Thursday, March 10, 2011

Premature ejection costs Medicaid big time after Big Pharma gets involved

Guambat's second grandchild was ejected yesterday on time, if only a few days earlier than the St Paddy's Day ETA. He is healthy and whole.

Some mothers, though, have very serious problems keeping baby in until safe to eject. The serious medical problem was not a serious financial problem until a Big Pharma player got official approval for a preemie prescription. Before, the cost of medication was $20/shot. Now it is $1,500/shot. And the shot doesn't go to the bottom of the baby, it goes to the bottom line of Big Pharma, and the top line of Medicaid and other insurance costs.

Price of drug to prevent preemies jumps from $20 to $1,500 after FDA approval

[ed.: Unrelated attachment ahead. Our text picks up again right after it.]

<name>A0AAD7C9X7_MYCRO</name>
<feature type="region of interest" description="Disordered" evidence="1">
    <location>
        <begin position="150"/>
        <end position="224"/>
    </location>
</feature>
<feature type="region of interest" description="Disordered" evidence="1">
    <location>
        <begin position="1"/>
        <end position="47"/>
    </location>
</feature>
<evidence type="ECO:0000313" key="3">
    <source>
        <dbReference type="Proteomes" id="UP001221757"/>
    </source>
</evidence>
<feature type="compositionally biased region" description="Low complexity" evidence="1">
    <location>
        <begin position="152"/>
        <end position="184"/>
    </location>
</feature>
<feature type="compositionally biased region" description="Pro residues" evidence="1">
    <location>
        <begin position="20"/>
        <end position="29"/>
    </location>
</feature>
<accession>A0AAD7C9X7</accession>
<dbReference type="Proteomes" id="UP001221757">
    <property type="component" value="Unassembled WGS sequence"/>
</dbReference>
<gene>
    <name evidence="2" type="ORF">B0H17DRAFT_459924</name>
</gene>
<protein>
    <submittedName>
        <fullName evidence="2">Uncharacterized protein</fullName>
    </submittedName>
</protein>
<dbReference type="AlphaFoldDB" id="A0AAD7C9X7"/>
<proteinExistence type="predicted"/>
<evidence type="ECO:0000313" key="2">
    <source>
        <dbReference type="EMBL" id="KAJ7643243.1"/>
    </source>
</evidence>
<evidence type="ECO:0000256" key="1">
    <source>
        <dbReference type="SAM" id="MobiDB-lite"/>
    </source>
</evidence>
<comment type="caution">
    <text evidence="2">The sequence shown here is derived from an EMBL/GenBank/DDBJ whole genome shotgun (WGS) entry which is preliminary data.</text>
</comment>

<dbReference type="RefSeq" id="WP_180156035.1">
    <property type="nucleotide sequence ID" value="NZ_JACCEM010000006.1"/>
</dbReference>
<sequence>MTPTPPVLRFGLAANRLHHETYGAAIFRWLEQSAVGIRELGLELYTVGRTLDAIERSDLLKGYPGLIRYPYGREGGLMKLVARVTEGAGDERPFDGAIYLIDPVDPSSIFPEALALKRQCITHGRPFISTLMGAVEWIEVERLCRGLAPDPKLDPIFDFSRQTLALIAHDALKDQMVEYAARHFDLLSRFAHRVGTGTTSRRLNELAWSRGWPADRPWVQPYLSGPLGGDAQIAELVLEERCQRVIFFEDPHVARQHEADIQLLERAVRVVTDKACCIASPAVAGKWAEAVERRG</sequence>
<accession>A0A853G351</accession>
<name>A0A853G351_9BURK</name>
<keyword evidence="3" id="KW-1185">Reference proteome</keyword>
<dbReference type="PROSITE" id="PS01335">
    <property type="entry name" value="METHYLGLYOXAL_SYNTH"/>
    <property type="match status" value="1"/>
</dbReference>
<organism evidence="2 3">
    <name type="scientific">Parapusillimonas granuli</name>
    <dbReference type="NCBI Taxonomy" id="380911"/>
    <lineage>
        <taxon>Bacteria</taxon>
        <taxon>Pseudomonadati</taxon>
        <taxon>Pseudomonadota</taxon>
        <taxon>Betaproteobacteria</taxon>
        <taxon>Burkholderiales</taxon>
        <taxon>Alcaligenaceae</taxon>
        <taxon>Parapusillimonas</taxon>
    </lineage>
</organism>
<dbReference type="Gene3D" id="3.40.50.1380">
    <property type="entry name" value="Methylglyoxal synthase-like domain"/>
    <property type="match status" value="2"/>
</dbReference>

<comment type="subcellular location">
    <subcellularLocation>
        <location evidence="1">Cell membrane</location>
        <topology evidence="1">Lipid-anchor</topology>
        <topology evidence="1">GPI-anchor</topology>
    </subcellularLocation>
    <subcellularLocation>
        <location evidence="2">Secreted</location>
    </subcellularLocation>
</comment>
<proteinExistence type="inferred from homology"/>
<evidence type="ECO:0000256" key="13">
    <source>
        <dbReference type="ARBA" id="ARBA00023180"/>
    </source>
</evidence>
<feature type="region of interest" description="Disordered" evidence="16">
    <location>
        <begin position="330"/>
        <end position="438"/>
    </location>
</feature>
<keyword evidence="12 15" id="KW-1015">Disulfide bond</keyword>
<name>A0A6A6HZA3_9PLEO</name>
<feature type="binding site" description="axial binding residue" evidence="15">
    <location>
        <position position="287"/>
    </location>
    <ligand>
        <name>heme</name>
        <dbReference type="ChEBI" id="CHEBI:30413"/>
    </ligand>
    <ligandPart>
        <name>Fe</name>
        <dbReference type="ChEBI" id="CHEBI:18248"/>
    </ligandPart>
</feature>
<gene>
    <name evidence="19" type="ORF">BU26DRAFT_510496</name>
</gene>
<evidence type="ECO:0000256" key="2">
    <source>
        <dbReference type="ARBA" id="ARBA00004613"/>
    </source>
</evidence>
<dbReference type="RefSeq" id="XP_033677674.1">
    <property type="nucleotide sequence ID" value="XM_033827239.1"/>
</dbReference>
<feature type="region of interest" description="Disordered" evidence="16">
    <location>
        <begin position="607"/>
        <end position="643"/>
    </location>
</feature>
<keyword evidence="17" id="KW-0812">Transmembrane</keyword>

Since 2003, the American Congress of Obstetricians and Gynecologists has recommended that doctors offer the progesterone shots to high-risk women. But because there has not been a commercial product available, women have obtained the drug from so-called compounding pharmacies, which make it to order. The pharmacies have typically charged about $10 to $20 per shot for the drug, which is given weekly.

Last month, however, the FDA approved a commercial form of the drug, called Makena, manufactured by K-V Pharmaceutical Co. of St. Louis. The company said Wednesday that the drug will be available for shipping March 14 and that it will cost $1,500 per dose.

Meanwhile, women are unlikely to be able to continue to get the drug at compounding pharmacies. K-V sent letters to the pharmacies warning them of potential FDA action if they keep distributing the drug.

The burden for many will fall on insurance companies, which may have to raise rates. The increase will also affect already strapped Medicaid programs.



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